An important thing to remember at this stage is to USE SUBHEADINGS! For clarity of expression and for the benefit of the marker, make sure you divide up your theory with subheadings where they are important (e.g., change of theme, the span of dates).
Where there is a gap in the evidence brief and you don’t know how to fill it, try to think about what you must prove and how likely the thing you’re trying to prove is. Don’t just skip over potentially challenging bits of evidence — explain how they fit into your narrative and why your explanation is the most compelling.
2 The Proof
At this stage, you are looking to take your factual theory and prove that it happened by referencing the brief. You are ultimately creating chains of logic to show that your assertions can be backed by things in the brief. Students can create these chains using graphs, words, or a combination of both. There is no great advantage to any given approach beyond what works best for you but consult with your teacher to see whether they have a preference. I opted for introductory graphs that I explained with dot points. For every dot point assertion I made, I’d refer it to a piece of evidence and cite the page the evidence was from in the footnote.
The thing to keep front of mind here is to consistently check whether your claims flow in a logical chain. Make sure you set out all the necessary and important chains of reasoning. If there’s an important defence argument that needs rebutting, it can just be expressed as a prosecution chain of reasoning. Assumptions don’t have to be spelt out — they can be implicit in the way you structure your chains of reasoning.
3 The Law
At this stage, you want to determine whether the evidence you used in Part 2 to back up Part 1 is admissible. This requires applying the laws of evidence to the bits of evidence in the brief. There is no great secret to this exercise. It requires knowing the law and understanding how it works. Don’t worry, you can revisit your understanding of how admissibility laws work over the weekend. However, you’ll want to have prepared well enough in advance that you can quickly focus on what to review. It must also be noted that if this is the part of the exam you feel least confident about, it’s the part you should devote the most time to. Listen closely to what your teachers say in sessions and how they frame certain rules and note where there is uncertainty. Make sure that you are making the examiner’s job easier by referencing which parts of evidence you’re analysing, either in the footnotes or in the body text.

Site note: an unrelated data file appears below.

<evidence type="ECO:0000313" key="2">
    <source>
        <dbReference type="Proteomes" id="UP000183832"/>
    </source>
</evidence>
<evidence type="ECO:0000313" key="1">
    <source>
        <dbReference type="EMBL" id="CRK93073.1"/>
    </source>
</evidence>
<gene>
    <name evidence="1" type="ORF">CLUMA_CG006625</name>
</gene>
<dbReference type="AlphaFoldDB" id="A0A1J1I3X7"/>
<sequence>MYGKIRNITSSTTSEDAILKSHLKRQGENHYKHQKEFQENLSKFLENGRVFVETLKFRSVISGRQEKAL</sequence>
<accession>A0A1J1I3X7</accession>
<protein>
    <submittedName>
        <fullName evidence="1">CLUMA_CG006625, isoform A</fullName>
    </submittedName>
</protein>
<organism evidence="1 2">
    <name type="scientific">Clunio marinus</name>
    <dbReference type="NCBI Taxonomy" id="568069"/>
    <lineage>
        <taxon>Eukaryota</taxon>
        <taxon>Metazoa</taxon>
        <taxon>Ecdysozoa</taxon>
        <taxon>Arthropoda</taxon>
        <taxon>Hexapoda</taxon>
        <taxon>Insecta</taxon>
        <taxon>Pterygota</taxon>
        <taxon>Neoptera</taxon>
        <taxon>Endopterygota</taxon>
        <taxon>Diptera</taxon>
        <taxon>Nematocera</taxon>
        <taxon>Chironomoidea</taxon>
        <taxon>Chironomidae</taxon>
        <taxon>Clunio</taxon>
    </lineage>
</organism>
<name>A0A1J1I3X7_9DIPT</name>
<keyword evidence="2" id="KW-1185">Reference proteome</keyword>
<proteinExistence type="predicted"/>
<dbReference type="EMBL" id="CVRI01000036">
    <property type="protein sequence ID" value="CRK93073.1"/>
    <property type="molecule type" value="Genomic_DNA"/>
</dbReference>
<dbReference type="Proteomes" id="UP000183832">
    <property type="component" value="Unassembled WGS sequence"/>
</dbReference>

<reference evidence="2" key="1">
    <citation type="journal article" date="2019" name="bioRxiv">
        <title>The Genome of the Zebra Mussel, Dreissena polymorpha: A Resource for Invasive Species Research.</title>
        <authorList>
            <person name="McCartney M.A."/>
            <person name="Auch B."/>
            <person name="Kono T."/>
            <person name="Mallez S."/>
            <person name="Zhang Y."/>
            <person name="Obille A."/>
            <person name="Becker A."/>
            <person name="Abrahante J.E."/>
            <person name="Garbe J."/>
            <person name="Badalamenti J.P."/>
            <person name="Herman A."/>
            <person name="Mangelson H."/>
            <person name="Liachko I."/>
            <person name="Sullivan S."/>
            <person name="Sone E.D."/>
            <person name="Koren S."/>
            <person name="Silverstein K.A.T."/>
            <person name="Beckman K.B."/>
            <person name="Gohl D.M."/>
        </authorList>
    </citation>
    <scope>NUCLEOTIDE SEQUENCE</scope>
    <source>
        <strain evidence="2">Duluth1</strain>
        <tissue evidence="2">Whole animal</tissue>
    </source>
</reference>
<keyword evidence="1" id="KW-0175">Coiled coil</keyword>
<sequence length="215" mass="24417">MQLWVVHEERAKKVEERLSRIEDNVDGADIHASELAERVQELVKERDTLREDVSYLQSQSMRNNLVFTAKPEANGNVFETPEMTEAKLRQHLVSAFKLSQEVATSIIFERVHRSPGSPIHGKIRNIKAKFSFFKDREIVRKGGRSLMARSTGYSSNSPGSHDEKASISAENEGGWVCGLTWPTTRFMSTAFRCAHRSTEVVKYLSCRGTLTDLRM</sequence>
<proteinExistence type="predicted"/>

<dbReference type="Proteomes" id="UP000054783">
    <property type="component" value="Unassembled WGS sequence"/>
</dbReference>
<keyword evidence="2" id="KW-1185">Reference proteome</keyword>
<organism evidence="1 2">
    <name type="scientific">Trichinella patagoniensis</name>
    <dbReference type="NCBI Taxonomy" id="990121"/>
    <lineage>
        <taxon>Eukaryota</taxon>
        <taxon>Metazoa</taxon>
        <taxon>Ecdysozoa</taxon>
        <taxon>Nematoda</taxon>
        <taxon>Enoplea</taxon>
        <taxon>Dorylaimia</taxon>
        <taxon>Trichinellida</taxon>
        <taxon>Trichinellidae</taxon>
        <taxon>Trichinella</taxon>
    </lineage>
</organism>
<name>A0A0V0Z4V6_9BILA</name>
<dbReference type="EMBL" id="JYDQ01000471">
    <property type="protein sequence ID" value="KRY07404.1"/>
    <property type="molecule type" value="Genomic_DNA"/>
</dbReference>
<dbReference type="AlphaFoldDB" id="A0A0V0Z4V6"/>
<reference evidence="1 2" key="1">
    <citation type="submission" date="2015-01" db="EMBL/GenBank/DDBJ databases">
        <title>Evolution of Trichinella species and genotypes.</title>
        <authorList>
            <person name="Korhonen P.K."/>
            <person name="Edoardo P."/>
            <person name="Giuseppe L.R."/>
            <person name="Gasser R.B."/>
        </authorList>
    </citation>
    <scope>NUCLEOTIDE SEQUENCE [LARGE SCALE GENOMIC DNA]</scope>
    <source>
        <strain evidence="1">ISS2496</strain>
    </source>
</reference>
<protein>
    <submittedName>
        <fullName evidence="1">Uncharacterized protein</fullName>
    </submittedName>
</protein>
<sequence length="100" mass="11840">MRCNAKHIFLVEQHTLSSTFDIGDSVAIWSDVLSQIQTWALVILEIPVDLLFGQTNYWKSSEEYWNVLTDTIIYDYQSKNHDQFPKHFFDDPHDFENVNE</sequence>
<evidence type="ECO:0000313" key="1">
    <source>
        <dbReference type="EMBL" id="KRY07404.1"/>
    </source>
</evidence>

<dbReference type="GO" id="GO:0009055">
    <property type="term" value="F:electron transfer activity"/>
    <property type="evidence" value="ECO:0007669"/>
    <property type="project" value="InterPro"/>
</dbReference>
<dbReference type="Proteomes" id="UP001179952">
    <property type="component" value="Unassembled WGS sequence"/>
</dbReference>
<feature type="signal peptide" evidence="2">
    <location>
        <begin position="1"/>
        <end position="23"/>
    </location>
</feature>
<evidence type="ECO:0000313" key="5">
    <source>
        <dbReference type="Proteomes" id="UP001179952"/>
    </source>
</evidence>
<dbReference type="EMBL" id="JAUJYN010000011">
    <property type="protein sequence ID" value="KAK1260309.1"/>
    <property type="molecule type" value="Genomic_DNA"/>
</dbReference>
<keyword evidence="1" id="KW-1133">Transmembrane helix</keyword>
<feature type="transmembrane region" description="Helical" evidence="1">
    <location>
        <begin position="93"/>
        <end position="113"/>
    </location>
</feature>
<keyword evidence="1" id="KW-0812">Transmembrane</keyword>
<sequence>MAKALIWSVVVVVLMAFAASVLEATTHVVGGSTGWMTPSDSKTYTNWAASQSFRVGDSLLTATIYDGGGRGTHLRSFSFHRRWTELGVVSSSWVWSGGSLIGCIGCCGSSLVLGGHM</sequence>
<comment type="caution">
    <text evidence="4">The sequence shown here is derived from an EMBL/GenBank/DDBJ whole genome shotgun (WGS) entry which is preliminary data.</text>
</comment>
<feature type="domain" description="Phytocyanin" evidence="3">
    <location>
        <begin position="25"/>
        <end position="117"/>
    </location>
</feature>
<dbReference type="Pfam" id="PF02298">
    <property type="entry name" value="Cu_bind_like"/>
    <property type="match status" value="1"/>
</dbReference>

C Some Useful Things to Remember
- Your teachers are reading the documents on a screen so make sure it is easy to navigate the electronic document. Don’t ask them – or expect them – to scroll around the document to find references.
- Read the ideal exam response after reading or attempt your own response, as well as any of the feedback given for past exams (this is a great way to pick up common mistakes made in past years).
- Read the sample analysis in the Appendix of Andrew Palmer, Proof: How to Analyse Evidence in Preparation for Trial (Thomson Reuters, 3rd ed, 2015) 185–235
- Refer to the people by their last name or first name, not abbreviations.
- Proofread your paper as you go — don’t leave it to the last minute.
- Read the exam covering letter carefully to ascertain:
- Word count code
- Whether the text in your diagrams count towards the word count
- Collaboration code
- Use informative consistent headings.
- More focus on complex and contentious issues and avoided overexplaining straightforward issues.
Above all, follow your intuition and reasoning! Good luck!